tzAj(al), "red"
tzajub-, "to get red"

lek(il), "good"
lekub-, "to get better"

k'un(il), "smooth"
k'unib-, "to become smooth"

muk'(ta), "big"
muk'ib, "to get bigger"

'Ipon to'ox pero lilekub xa. I was sick, but I'm better already.
Mi chk'unib to li balamile, toj tzotz? Is the land going to get any smoother, because it's pretty rough.

Causative forms (transitive) are formed from these verbs by means of the suffix -tas.

Ta jmuk'ibtas li jna e. I am going to add on to my house.
Chapok, chavach'ubtas li karo e. You are going to wash it, you are going to renovate the car.
'ach', "new"

'ach'ub-, "to rejuvenate"

-'ach'ubtas, "to renovate"

-pok, "wash"

Other adjectives produce inchoative forms with -aj (in some cases -ij), and finally produce causatives with the additional suffix -es.

Ibik'taj xa li 'abtel e. The work has diminished.
Pero ta to xabik'tajes mas. But you are going to reduce it even more.
I'ipaj li 'unen e. The boy has got sick.
Pero te nan much'u iyipajes. But perhaps someone made him sick.

Mu xtakij li jk'u' e. My clothing isn't dry.
Yechuke, chatakijes ta k'ok. You should dry it by the fire.

yechuke, "it should be"

'ip, "sick"
'ipaj-, "to get sick"
-ipajes, "to make (someone) sick"

takin, "dry"
takij-, "to dry"
-takijes, "to dry (something)"

bik'it(al), "small"
bik'taj-, "to get smaller"
-bik'tajes, "to make (something) smaller"

(One can see that the word bik'taj- demonstrates the very common pattern: the vowel of a word's second syllable disappears with the addition of a suffix.)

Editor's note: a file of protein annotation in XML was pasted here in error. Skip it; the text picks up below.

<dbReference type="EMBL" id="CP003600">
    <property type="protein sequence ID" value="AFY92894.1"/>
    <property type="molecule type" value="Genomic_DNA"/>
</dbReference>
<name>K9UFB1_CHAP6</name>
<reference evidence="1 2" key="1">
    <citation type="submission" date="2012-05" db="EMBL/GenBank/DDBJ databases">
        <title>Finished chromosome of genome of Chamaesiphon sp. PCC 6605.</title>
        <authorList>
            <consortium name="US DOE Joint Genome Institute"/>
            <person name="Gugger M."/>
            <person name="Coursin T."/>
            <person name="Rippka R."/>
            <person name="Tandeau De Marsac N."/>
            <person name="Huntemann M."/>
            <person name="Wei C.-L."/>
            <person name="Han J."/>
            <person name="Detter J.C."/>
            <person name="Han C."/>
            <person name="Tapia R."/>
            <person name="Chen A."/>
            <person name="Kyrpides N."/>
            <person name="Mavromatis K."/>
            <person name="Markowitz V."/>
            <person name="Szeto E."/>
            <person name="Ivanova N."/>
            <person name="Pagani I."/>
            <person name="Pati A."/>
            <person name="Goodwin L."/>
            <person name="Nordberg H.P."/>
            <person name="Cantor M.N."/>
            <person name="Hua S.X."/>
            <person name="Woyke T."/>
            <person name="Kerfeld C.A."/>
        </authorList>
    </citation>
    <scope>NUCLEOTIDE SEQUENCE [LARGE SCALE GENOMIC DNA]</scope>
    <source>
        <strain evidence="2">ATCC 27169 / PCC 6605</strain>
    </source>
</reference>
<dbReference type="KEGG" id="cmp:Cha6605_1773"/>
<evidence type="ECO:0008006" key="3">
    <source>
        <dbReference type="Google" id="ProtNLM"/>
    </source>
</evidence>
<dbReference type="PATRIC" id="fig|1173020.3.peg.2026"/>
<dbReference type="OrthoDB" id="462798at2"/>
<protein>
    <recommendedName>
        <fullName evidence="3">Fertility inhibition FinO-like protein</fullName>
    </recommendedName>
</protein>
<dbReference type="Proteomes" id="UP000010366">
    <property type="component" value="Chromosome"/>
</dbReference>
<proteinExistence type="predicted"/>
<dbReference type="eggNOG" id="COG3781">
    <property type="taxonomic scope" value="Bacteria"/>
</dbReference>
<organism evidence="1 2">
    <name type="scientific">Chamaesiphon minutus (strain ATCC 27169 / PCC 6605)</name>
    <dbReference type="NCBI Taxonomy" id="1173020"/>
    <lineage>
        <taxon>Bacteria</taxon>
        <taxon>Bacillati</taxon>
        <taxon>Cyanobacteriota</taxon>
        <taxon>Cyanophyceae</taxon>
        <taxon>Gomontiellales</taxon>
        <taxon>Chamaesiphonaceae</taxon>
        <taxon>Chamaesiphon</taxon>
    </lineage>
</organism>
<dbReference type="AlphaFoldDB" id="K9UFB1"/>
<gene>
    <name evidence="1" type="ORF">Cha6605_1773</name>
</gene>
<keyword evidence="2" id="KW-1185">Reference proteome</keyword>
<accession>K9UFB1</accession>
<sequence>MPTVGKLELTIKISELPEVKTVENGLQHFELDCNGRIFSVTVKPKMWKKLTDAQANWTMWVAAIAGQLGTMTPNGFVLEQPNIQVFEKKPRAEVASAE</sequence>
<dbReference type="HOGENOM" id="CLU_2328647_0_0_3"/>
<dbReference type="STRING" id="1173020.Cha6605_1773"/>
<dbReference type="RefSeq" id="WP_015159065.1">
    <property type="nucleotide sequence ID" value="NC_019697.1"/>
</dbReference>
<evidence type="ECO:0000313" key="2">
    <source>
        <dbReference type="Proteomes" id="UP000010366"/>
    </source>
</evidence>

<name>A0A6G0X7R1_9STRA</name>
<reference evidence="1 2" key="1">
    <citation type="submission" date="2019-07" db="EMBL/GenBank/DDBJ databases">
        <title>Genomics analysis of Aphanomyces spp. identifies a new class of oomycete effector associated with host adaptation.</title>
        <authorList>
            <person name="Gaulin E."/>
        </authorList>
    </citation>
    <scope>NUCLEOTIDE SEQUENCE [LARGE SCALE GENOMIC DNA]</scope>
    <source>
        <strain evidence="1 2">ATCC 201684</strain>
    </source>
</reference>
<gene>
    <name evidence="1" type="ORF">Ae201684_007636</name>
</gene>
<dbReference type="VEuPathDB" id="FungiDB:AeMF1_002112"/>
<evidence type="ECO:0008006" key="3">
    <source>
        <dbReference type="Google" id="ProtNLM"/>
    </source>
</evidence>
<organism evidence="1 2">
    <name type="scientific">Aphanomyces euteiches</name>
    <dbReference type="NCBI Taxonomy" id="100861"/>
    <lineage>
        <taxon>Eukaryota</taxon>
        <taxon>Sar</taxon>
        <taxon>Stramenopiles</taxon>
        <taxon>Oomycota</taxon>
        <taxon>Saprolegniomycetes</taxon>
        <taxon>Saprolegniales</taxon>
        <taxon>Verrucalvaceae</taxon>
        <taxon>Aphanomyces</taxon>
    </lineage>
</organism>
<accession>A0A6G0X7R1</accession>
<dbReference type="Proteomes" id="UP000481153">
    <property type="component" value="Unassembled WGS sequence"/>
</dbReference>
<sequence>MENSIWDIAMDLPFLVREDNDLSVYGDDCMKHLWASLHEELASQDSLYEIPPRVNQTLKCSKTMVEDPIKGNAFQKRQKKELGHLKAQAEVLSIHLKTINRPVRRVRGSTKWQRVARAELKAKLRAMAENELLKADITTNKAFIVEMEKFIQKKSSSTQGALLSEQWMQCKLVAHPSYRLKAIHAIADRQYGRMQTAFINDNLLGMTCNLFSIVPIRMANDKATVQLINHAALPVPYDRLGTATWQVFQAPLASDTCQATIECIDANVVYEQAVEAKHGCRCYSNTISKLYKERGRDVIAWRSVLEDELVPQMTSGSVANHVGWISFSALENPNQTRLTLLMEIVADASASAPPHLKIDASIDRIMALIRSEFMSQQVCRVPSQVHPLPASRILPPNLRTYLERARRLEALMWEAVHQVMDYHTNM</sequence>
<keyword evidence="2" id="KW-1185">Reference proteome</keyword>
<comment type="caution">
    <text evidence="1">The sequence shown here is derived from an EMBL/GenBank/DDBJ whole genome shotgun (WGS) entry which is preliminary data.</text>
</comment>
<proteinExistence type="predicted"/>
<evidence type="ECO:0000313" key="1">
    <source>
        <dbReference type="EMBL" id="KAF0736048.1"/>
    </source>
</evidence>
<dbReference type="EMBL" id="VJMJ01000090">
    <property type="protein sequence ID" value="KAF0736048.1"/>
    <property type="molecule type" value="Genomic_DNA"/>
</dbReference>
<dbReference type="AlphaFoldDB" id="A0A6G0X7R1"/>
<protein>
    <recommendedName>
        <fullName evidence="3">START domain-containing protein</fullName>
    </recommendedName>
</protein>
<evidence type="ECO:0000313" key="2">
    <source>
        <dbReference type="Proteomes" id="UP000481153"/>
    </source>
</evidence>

Similarly, the "positional" roots provide intransitive and transitive verbs, which respectively denote "to be in such a position (or some form)" and "to put in such a position (or form)." (In other words, the pairs are of the middle-voice/causative type.) We already know about cases of positional roots playing the role of numeral classifier. For example, the classifier -vo', which is used to count people, derives from the positional root *vA', from which one also forms verb stems.

Chva'i li na e. The house is going to be raised.
Ta jva'an li na e. I am going to raise the house.

-vo', numeral classifier: "person, biped, standing"
va'i-, "to be standing, to stand up"

-va'an, "to raise, to make stand up"
Bu xu' xkoti li karo e? Where can the car be parked?
Kotano te yo' e. Park it there.

-kot, numeral classifier: "four-legged thing, animal, furniture, etc."

Another word that we already know derives from the positional root lak "boiling":

Chlaki xa lakajve e. Your coffee is boiling. Mi ta jlakan to yan? Should I boil more (coffee)?

From positional roots of the form CVC, one forms intransitive verbs of the form CVCi-, which mean: "to be in the position, form, or state of [FILL IN THE BLANK]." Transitive stems take the form -CVC; they mean: "to put in such a position, etc." Adjectives take the form CVC-Vl (with the suffix -Vl repeating the vowel of the root).

Va'alon. I am standing.
Kotol li karo e. The car is (parked) in its place.
Lakal xa li vo' e. The water is boiling.

On the other hand, there are other numeral classifiers that are not derived from positional roots, but, conversely, are derived from verbs. For example, the classifier -p'is "measure, glass" derives from the transitive stem -p'is "to measure."

P'iso cha'-p'is pox. Measure out two shots of liquor!
Javo li si' e! Chop the firewood!
Javem xa li si' e. Ikom ta cha'-jov. The wood is already chopped; it is in two parts.

jav, "to chop in half"

-jov, numeral classifier: "half, part"

Jav is one of those stems that does double-duty as both an intransitive (jav-) and a transitive stem (-jav). It is often the case that a positional or verbal root with the hypothetical vowel A in middle position will form verb stems with a and numeral classifiers with o.

jAv, "to chop in two"
jav-, "to break in two"
-jav, "to chop (something) in two"
jov, numeral classifer: "part"

vA', "standing, bidepal"
va'i-, "to be standing"
-va'an, "to make (something or someone) stand"
-vo', numeral classifier: "person"